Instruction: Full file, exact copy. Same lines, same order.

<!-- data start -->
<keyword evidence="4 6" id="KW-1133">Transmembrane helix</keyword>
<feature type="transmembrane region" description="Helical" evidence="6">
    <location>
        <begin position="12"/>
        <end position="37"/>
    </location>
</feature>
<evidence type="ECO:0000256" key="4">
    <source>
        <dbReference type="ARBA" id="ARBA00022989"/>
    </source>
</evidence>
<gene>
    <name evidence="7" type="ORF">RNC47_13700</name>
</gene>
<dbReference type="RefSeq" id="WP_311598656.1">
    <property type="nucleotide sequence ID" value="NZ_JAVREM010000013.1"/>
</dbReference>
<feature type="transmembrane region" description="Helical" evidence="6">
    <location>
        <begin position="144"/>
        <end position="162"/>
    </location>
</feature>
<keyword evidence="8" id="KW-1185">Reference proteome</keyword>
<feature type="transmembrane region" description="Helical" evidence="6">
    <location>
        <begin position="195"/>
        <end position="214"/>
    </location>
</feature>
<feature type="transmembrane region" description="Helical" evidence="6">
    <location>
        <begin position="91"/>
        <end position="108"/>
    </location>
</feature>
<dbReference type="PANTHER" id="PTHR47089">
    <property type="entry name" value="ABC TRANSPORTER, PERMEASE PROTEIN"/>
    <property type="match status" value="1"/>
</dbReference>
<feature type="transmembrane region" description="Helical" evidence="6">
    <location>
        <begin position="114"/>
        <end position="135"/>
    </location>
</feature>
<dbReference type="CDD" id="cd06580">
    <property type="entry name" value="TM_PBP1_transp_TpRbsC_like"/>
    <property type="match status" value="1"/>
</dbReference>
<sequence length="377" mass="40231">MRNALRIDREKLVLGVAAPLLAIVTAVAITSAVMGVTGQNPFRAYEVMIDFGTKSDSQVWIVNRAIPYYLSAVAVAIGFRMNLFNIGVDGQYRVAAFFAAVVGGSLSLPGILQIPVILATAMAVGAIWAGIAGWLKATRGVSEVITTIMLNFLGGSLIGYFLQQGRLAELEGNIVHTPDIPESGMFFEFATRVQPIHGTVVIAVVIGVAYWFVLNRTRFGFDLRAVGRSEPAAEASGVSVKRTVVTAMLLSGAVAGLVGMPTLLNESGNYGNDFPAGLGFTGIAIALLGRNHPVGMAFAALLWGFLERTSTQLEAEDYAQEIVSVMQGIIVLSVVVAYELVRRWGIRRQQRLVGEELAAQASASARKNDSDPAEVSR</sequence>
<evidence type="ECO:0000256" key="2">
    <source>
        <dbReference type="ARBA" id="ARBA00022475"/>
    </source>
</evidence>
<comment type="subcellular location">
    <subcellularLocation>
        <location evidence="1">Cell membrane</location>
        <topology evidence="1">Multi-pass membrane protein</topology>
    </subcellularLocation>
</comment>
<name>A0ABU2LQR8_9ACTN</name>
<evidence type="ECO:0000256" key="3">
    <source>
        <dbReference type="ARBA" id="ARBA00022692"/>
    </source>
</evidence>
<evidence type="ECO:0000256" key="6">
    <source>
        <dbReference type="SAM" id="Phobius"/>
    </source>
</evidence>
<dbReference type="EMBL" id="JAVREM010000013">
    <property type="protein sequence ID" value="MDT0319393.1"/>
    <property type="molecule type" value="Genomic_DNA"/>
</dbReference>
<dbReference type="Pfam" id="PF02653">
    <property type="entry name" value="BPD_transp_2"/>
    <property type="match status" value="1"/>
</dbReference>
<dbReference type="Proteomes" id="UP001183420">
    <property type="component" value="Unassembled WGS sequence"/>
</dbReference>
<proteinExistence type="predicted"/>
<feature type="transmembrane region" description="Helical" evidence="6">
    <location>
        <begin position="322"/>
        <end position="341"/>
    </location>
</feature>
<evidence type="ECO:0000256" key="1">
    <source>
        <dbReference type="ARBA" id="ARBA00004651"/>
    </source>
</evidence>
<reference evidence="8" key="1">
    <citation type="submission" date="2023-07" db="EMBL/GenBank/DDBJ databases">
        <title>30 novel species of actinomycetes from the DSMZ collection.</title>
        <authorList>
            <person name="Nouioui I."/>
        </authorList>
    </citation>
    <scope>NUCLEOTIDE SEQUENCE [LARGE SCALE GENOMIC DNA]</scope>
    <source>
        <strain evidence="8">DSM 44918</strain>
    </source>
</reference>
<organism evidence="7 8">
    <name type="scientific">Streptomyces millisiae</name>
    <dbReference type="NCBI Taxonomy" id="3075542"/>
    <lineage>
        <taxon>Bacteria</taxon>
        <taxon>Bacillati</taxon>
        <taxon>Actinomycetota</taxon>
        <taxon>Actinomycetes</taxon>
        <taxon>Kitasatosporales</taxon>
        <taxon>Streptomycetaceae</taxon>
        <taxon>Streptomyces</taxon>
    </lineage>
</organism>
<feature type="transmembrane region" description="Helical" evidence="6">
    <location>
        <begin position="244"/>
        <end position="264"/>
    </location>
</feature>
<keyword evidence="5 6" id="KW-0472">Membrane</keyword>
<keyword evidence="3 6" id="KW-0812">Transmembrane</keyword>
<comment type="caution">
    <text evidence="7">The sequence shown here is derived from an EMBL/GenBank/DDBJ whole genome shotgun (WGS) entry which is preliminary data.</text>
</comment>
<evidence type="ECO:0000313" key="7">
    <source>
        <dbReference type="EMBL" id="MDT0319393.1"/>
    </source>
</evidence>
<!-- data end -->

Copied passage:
<keyword evidence="4 6" id="KW-1133">Transmembrane helix</keyword>
<feature type="transmembrane region" description="Helical" evidence="6">
    <location>
        <begin position="12"/>
        <end position="37"/>
    </location>
</feature>
<evidence type="ECO:0000256" key="4">
    <source>
        <dbReference type="ARBA" id="ARBA00022989"/>
    </source>
</evidence>
<gene>
    <name evidence="7" type="ORF">RNC47_13700</name>
</gene>
<dbReference type="RefSeq" id="WP_311598656.1">
    <property type="nucleotide sequence ID" value="NZ_JAVREM010000013.1"/>
</dbReference>
<feature type="transmembrane region" description="Helical" evidence="6">
    <location>
        <begin position="144"/>
        <end position="162"/>
    </location>
</feature>
<keyword evidence="8" id="KW-1185">Reference proteome</keyword>
<feature type="transmembrane region" description="Helical" evidence="6">
    <location>
        <begin position="195"/>
        <end position="214"/>
    </location>
</feature>
<feature type="transmembrane region" description="Helical" evidence="6">
    <location>
        <begin position="91"/>
        <end position="108"/>
    </location>
</feature>
<dbReference type="PANTHER" id="PTHR47089">
    <property type="entry name" value="ABC TRANSPORTER, PERMEASE PROTEIN"/>
    <property type="match status" value="1"/>
</dbReference>
<feature type="transmembrane region" description="Helical" evidence="6">
    <location>
        <begin position="114"/>
        <end position="135"/>
    </location>
</feature>
<dbReference type="CDD" id="cd06580">
    <property type="entry name" value="TM_PBP1_transp_TpRbsC_like"/>
    <property type="match status" value="1"/>
</dbReference>
<sequence length="377" mass="40231">MRNALRIDREKLVLGVAAPLLAIVTAVAITSAVMGVTGQNPFRAYEVMIDFGTKSDSQVWIVNRAIPYYLSAVAVAIGFRMNLFNIGVDGQYRVAAFFAAVVGGSLSLPGILQIPVILATAMAVGAIWAGIAGWLKATRGVSEVITTIMLNFLGGSLIGYFLQQGRLAELEGNIVHTPDIPESGMFFEFATRVQPIHGTVVIAVVIGVAYWFVLNRTRFGFDLRAVGRSEPAAEASGVSVKRTVVTAMLLSGAVAGLVGMPTLLNESGNYGNDFPAGLGFTGIAIALLGRNHPVGMAFAALLWGFLERTSTQLEAEDYAQEIVSVMQGIIVLSVVVAYELVRRWGIRRQQRLVGEELAAQASASARKNDSDPAEVSR</sequence>
<evidence type="ECO:0000256" key="2">
    <source>
        <dbReference type="ARBA" id="ARBA00022475"/>
    </source>
</evidence>
<comment type="subcellular location">
    <subcellularLocation>
        <location evidence="1">Cell membrane</location>
        <topology evidence="1">Multi-pass membrane protein</topology>
    </subcellularLocation>
</comment>
<name>A0ABU2LQR8_9ACTN</name>
<evidence type="ECO:0000256" key="3">
    <source>
        <dbReference type="ARBA" id="ARBA00022692"/>
    </source>
</evidence>
<evidence type="ECO:0000256" key="6">
    <source>
        <dbReference type="SAM" id="Phobius"/>
    </source>
</evidence>
<dbReference type="EMBL" id="JAVREM010000013">
    <property type="protein sequence ID" value="MDT0319393.1"/>
    <property type="molecule type" value="Genomic_DNA"/>
</dbReference>
<dbReference type="Pfam" id="PF02653">
    <property type="entry name" value="BPD_transp_2"/>
    <property type="match status" value="1"/>
</dbReference>
<dbReference type="Proteomes" id="UP001183420">
    <property type="component" value="Unassembled WGS sequence"/>
</dbReference>
<proteinExistence type="predicted"/>
<feature type="transmembrane region" description="Helical" evidence="6">
    <location>
        <begin position="322"/>
        <end position="341"/>
    </location>
</feature>
<evidence type="ECO:0000256" key="1">
    <source>
        <dbReference type="ARBA" id="ARBA00004651"/>
    </source>
</evidence>
<reference evidence="8" key="1">
    <citation type="submission" date="2023-07" db="EMBL/GenBank/DDBJ databases">
        <title>30 novel species of actinomycetes from the DSMZ collection.</title>
        <authorList>
            <person name="Nouioui I."/>
        </authorList>
    </citation>
    <scope>NUCLEOTIDE SEQUENCE [LARGE SCALE GENOMIC DNA]</scope>
    <source>
        <strain evidence="8">DSM 44918</strain>
    </source>
</reference>
<organism evidence="7 8">
    <name type="scientific">Streptomyces millisiae</name>
    <dbReference type="NCBI Taxonomy" id="3075542"/>
    <lineage>
        <taxon>Bacteria</taxon>
        <taxon>Bacillati</taxon>
        <taxon>Actinomycetota</taxon>
        <taxon>Actinomycetes</taxon>
        <taxon>Kitasatosporales</taxon>
        <taxon>Streptomycetaceae</taxon>
        <taxon>Streptomyces</taxon>
    </lineage>
</organism>
<feature type="transmembrane region" description="Helical" evidence="6">
    <location>
        <begin position="244"/>
        <end position="264"/>
    </location>
</feature>
<keyword evidence="5 6" id="KW-0472">Membrane</keyword>
<keyword evidence="3 6" id="KW-0812">Transmembrane</keyword>
<comment type="caution">
    <text evidence="7">The sequence shown here is derived from an EMBL/GenBank/DDBJ whole genome shotgun (WGS) entry which is preliminary data.</text>
</comment>
<evidence type="ECO:0000313" key="7">
    <source>
        <dbReference type="EMBL" id="MDT0319393.1"/>
    </source>
</evidence>